Top view, close-up of flowering Montauk Daisies plants in the garden. Nipponanthemum nipponicum are beautiful perennials. It has beautiful dark green lanceolate foliage with serrated edges. The stems of Montauk Daisies are erect, strong and woody. Each flower consists of a layer of delicate white petals surrounding a prominent yellow center known as disc florets. The petals have a daisy-like shape, with a slightly rounded outer edge.
Divide perennial flowers in spring or late fall, carefully separating the plant into clumps with roots and stems.

The best time to divide Montauk daisies is in the spring or late fall. Carefully dig up your daisy; try to get as much rootball as possible. Next, divide the plant using a sharp garden spade or a garden knife such as a hori hori. The size of your divisions is up to you, but you will want to ensure you have a good amount of roots and stems on each clump.

Replant your parent plant, and then transplant your new clumps. Follow the same instructions for planting as you would with a larger Montauk daisy. Keep the soil moist and water deeply until the plant becomes established in your garden.

This is also a great time to get a close-up look at your parent plant. Remove any unhealthy roots and break off as many clumps as you need to provide excellent airflow for the rest of the plant. 

Planting

Planting daisies in the garden. Close-up of a gardener in yellow gloves with color patterns, digs the soil with a bright red shovel in a flower bed in the garden. The gardener is wearing camouflage pants, a blue jacket and blue rubber boots. Young seedlings of daisies are planted in the flower bed. Seedlings have bright green lanceolate foliage with serrated edges.
Prepare the garden space, plant at soil level, and water deeply until established.

Once you have found the perfect sunny space in your garden for your Montauk daisy, prepare the area by removing any debris and weeds.

Dig a hole just a bit bigger than the rootball of your Montauk daisy, and plop your plant gently in the ground. Ensure that the crown of your plant (where the roots meet the main stem) is still just at the soil level. Fill your hole with garden soil, and pat down firmly to ensure that there are no air bubbles around the roots of the plants that could cause odd settling.

Once your Montauk daisy is in place, you can begin watering. Deeply water a few times a week until your plant is established in your garden. This is also a great time to add a layer of compost and mulch.

How to Grow

Montauk, or Nippon, daisies are very easy to grow! Let’s take a look at a few steps you can take to ensure your Montauk daisies stay happy and lush.

Light

Close-up of many blooming Montauk daisies in a garden. The plant consists of upright strong stems covered with elongated dark green lanceolate leaves with serrated edges. The flowers are large, composed of bright yellow disc centers and a row of elongated white petals arranged around the center.
Plant daisies in full sun, receiving 6-8 hours of sunlight daily.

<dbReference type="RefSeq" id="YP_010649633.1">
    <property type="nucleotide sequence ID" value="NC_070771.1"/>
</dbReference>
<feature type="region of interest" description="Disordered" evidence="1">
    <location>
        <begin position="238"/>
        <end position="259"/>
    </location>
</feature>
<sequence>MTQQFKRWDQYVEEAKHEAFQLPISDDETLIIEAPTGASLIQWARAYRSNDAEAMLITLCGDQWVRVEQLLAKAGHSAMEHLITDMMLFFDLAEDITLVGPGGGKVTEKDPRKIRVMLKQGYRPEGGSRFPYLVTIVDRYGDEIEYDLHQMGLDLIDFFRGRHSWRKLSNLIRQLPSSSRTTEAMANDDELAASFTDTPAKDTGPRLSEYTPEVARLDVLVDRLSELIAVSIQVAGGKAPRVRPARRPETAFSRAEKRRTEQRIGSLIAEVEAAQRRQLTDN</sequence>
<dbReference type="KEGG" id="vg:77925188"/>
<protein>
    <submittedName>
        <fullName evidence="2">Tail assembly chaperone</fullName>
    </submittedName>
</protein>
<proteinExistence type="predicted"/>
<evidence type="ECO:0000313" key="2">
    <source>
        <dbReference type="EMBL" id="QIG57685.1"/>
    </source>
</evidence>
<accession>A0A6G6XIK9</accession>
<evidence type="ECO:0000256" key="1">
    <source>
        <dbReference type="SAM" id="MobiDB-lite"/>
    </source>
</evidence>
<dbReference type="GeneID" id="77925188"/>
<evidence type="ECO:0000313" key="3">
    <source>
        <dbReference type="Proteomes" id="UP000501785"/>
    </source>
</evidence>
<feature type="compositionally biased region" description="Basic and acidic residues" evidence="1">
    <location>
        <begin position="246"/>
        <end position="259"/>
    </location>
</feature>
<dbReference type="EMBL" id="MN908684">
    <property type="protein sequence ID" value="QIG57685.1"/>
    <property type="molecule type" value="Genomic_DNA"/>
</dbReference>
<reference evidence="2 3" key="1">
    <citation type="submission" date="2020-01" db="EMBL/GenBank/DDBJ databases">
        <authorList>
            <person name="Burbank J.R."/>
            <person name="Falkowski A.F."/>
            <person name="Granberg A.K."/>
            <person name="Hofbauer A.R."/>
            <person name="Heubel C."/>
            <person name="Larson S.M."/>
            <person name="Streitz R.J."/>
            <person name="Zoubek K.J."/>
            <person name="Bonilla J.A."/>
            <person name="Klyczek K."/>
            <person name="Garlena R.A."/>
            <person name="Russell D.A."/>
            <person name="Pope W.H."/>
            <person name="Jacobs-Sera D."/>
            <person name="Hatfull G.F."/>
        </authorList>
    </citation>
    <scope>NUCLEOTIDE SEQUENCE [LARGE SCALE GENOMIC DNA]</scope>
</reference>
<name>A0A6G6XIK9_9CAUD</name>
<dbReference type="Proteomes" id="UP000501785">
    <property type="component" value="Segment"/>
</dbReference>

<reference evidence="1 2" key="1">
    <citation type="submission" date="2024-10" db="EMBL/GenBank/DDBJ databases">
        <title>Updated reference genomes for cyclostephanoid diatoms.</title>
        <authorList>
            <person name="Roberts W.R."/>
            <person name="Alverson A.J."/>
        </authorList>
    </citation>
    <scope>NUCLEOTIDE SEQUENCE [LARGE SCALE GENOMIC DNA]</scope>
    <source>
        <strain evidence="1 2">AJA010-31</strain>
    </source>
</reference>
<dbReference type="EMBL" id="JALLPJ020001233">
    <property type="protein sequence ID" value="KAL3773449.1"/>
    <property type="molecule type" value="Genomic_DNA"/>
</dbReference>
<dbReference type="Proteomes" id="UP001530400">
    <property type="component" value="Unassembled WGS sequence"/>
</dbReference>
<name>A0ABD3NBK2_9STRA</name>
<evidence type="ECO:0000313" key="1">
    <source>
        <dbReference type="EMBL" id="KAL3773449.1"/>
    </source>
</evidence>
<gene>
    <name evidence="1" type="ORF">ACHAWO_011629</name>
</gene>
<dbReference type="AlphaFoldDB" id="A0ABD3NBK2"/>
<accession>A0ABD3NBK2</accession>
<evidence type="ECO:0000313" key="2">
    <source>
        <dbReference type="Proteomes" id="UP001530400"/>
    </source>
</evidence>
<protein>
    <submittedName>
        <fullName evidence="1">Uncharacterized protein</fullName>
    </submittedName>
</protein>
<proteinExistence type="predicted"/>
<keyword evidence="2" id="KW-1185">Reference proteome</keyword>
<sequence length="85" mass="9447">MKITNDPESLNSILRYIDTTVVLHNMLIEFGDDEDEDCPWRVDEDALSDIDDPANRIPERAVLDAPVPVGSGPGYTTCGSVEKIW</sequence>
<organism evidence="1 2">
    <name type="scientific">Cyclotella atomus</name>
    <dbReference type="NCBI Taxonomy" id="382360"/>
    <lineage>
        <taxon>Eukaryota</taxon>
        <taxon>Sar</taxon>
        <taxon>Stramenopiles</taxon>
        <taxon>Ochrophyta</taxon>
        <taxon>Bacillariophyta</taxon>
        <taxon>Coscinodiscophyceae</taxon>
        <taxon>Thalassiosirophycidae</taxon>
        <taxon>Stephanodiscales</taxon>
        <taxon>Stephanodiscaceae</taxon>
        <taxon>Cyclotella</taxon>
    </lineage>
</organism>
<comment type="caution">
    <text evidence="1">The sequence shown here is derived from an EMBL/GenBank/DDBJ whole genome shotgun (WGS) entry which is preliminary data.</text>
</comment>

For optimal results, Montauk daisies should be planted in full sun, where they receive 6-8 hours of sunlight per day. Some afternoon shade would be appreciated if you live in a warmer climate. Sunlight is essential to producing strong stems as well as prolific blooms.

Water

Close-up of three Montauk Daisies flowers in a sunny garden. The flowers are large, daisy-like in shape, with long oval white petals, which are placed in one layer around a bright yellow disc-shaped inflorescence. The leaves are elongated, lanceolate, bright green, with a waxy texture and serrated edges.
These daisies are highly resilient to drought and only require regular watering until established.

These high-performing perennials are nearly drought-tolerant. If you have just planted them, you will want to water them regularly until they are established. Aside from long periods of drought, the only water your plants will need will come from precipitation.

Soil

Close-up of an old garden rake stuck into the soil in a garden. The rake consists of a long handle and a series of metal prongs attached to one end. The handle is made of wood. The teeth are equally spaced and arranged in a row parallel to each other.
Choose a well-draining planting site, as they are susceptible to root rot.

When picking a planting site, finding a spot with well-draining soil is important. The type of soil does not matter as these perennials are tolerant of many soil types, including sand or loamy soils. Soil that retains too much moisture can cause the roots to rot, leading to plant death.

Climate and Temperature

Large bush of healthy flowers that each have a round, yellow center and elongated white petals encircling the centers. the foliage is lush and green with only a few yellowing leaves. The bush grows on a sunny day right next to a calm body of water.
These daisies thrive in USDA zones 5-9 and tolerate various humidity levels but struggle in excessive heat.

Montauk daisy plants are hardy in USDA zones 5-9. While these perennials tolerate many different humidity levels, they do not do well in excessive heat.

When the fall and winter frosts begin, they will die back naturally. However, you will notice that they will maintain some of their shape and provide winter interest for your garden if you wish.

Fertilizing